What's NC's backup plan if health insurance subsidies knocked out?
Posted April 25, 2015
Updated April 26, 2015
Raleigh, N.C. — After he returned from a trip to Washington, D.C., this year, Gov. Pat McCrory described his disappointment that President Barack Obama had no backup plan in place if the U.S. Supreme Court strikes down a key feature of the Affordable Care Act.
The case, known as King v. Burwell, could cost hundred of thousands of North Carolina residents the tax subsidies they used to buy health insurance on the HealthCare.gov marketplace if justices decide a key feature of the law should be overturned.
"I asked him, 'Is there a way we can work together?'" McCrory recalled of a meeting at the White House organized by the National Governors' Association. "He basically said three things. One is, he doesn't think it's going to be overturned. I don't know where he gets that from. That's like me trying to predict our North Carolina Supreme Court. And second, he believes 'Obamacare' is working. And third, if it is overturned, just get on a state exchange."
More than 560,000 people have health insurance purchased through the federal law, which is sometimes called Obamacare. Those purchases are made through an online exchange that evaluates how much an individual will have to pay for his or her policy. North Carolina is one of 27 states where the federal government runs that exchange. In the other 23 states, the state government either runs the exchange by itself or in partnership with the federal government.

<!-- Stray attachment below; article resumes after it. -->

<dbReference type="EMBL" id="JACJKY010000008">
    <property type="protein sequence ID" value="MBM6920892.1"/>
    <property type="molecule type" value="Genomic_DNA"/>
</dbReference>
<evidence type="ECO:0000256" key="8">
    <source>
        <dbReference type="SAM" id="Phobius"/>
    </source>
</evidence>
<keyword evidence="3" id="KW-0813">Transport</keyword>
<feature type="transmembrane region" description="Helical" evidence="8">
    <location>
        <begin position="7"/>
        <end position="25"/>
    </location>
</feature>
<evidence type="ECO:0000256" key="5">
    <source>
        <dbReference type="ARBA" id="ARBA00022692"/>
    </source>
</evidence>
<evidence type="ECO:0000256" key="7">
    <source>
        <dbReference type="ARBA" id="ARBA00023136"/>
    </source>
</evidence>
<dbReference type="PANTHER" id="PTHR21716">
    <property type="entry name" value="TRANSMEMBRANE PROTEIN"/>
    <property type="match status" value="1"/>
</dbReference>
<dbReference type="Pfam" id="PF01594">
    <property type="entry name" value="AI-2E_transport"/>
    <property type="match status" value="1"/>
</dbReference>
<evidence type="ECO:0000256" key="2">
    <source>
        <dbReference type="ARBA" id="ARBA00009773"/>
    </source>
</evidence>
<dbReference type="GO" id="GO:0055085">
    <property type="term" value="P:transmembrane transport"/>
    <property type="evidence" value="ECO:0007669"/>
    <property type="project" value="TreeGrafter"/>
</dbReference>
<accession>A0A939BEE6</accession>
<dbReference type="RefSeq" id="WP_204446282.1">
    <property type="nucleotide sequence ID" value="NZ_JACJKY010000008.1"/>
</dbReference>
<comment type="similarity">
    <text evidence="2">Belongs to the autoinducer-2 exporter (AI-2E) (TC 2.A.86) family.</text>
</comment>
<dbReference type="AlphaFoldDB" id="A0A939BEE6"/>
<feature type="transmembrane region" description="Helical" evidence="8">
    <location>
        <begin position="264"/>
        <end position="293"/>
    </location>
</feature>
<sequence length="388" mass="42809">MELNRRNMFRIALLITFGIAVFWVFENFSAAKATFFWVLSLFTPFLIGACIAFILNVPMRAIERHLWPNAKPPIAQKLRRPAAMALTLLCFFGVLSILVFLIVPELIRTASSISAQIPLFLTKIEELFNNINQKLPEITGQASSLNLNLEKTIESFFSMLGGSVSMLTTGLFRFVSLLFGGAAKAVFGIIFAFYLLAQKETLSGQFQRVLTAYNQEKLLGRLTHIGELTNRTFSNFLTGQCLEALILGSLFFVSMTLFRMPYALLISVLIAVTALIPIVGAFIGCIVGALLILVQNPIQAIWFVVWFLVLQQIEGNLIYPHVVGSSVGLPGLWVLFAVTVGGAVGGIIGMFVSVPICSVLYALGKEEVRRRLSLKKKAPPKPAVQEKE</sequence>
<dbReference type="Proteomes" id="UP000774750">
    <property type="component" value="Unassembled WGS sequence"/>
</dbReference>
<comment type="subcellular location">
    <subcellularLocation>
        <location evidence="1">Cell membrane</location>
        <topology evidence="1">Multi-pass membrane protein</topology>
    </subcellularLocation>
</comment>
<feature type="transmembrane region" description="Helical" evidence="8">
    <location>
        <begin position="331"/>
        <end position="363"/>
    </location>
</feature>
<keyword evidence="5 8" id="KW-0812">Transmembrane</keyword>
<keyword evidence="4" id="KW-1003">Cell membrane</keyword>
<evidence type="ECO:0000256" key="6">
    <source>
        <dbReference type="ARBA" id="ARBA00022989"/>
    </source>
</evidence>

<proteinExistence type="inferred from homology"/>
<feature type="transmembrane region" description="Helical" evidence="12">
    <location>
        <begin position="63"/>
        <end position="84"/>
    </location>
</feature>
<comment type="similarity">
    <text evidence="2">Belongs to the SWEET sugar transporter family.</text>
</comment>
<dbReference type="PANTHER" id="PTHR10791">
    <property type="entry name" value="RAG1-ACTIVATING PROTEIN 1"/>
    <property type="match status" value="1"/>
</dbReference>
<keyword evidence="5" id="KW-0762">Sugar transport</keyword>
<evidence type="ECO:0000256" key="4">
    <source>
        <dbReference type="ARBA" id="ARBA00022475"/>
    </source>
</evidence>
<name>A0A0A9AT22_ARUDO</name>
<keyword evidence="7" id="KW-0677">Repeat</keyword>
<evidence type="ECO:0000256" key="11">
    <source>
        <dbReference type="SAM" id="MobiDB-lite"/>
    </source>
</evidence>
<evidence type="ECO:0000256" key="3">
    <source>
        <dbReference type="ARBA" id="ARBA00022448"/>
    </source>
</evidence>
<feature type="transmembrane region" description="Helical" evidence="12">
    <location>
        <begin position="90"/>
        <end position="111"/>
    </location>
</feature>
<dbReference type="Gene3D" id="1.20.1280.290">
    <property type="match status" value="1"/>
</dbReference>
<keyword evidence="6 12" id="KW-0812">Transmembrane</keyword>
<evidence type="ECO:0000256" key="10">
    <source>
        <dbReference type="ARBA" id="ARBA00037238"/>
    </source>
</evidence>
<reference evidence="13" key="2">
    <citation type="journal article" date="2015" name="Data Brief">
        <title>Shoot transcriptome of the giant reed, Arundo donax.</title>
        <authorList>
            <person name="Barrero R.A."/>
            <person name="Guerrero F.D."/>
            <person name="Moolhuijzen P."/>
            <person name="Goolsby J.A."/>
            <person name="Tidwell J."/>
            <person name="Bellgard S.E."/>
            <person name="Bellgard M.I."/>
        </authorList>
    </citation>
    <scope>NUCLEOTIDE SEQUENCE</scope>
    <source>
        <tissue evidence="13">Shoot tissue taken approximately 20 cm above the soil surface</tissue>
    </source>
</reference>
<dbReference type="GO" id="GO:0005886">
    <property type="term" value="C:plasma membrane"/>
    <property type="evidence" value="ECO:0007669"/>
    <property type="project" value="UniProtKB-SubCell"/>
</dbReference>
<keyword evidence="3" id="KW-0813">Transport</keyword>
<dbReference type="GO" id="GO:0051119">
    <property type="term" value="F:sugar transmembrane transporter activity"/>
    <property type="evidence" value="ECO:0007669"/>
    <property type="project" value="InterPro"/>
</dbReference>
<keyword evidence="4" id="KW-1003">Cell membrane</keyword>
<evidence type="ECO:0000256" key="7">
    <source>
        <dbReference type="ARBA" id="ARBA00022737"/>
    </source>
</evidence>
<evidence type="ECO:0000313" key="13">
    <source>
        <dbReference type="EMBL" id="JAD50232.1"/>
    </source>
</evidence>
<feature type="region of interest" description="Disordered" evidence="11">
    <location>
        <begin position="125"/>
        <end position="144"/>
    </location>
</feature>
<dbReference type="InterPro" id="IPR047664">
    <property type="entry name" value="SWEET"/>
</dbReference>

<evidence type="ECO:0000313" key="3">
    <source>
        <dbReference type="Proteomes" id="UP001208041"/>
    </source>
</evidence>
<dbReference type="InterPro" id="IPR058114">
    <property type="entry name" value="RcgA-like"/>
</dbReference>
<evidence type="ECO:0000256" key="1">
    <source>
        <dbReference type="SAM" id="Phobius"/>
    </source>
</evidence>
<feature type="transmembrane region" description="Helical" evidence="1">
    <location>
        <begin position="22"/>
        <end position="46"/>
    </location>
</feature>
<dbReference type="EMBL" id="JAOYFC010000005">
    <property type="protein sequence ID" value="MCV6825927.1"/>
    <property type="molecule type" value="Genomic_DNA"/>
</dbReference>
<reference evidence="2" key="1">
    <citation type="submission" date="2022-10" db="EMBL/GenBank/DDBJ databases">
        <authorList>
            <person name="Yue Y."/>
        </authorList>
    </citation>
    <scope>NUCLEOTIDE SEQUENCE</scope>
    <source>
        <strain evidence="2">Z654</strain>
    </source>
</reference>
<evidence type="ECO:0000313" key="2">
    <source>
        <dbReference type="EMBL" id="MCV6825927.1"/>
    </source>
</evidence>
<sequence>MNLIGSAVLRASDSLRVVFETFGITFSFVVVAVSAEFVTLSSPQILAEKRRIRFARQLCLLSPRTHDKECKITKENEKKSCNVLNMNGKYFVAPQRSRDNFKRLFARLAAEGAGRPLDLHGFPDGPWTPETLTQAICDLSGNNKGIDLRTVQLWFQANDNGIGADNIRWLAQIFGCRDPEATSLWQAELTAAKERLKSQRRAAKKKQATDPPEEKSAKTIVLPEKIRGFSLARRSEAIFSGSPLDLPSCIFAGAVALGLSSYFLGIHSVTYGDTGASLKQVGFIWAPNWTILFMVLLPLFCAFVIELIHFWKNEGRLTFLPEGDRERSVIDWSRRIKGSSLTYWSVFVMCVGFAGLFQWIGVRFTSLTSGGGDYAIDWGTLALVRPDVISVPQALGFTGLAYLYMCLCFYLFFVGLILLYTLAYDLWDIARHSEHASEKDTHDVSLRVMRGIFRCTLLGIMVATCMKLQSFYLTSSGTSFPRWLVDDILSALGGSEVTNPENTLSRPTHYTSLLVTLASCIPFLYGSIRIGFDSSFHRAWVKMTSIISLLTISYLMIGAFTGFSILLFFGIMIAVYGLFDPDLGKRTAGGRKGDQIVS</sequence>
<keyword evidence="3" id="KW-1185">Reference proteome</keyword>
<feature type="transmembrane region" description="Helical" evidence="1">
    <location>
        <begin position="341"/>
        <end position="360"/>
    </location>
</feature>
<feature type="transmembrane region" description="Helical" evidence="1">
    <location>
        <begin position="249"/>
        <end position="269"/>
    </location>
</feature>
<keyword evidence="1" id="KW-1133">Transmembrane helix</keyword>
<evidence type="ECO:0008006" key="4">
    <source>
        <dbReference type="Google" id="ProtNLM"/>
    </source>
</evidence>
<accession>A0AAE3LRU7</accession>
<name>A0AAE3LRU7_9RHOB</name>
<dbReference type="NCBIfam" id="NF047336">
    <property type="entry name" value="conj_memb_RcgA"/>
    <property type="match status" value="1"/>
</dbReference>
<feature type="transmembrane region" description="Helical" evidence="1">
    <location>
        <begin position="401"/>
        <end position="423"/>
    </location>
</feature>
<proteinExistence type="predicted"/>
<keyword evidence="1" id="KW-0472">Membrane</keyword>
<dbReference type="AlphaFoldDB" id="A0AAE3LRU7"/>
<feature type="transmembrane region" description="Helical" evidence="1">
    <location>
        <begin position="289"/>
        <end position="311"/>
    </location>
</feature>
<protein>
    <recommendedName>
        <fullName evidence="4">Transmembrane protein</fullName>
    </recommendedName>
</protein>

The heart of the King v. Burwell case contends that residents in states with solely federally run exchanges should not be eligible for those subsidies due to the language in the law. Most court watchers expect that decision to come down in June.
It is possible that the Supreme Court could find in favor of the Obama administration, and there will be no problem going forward. But should the case go the other way, more than 515,000 lower-income North Carolina residents would be faced with coming up with additional monthly premium payments or dropping their policies.
"It would be a big mess," said Adam Searing, a senior research fellow at the Georgetown University McCourt School of Public Policy.
If the decision does go against the ACA, people would probably have only 30 days to make that decision. Many would drop the policies, Searing said, because they could not afford to pay their premiums without a supplement that amounts to an average subsidy of $315 per month.
Indeed, Obama has sounded confident that the law would be upheld.
"There is, in our view, not a plausible legal basis for striking it down," he told the Reuters news service in an interview earlier this year.
So, if the Obama administration doesn't have a Plan B, what is North Carolina's?
"We're looking at everything," McCrory said.
As for the possibility of doing a state exchange, which would be a massive information technology project, the chances aren't good, at least not for a 30-day window.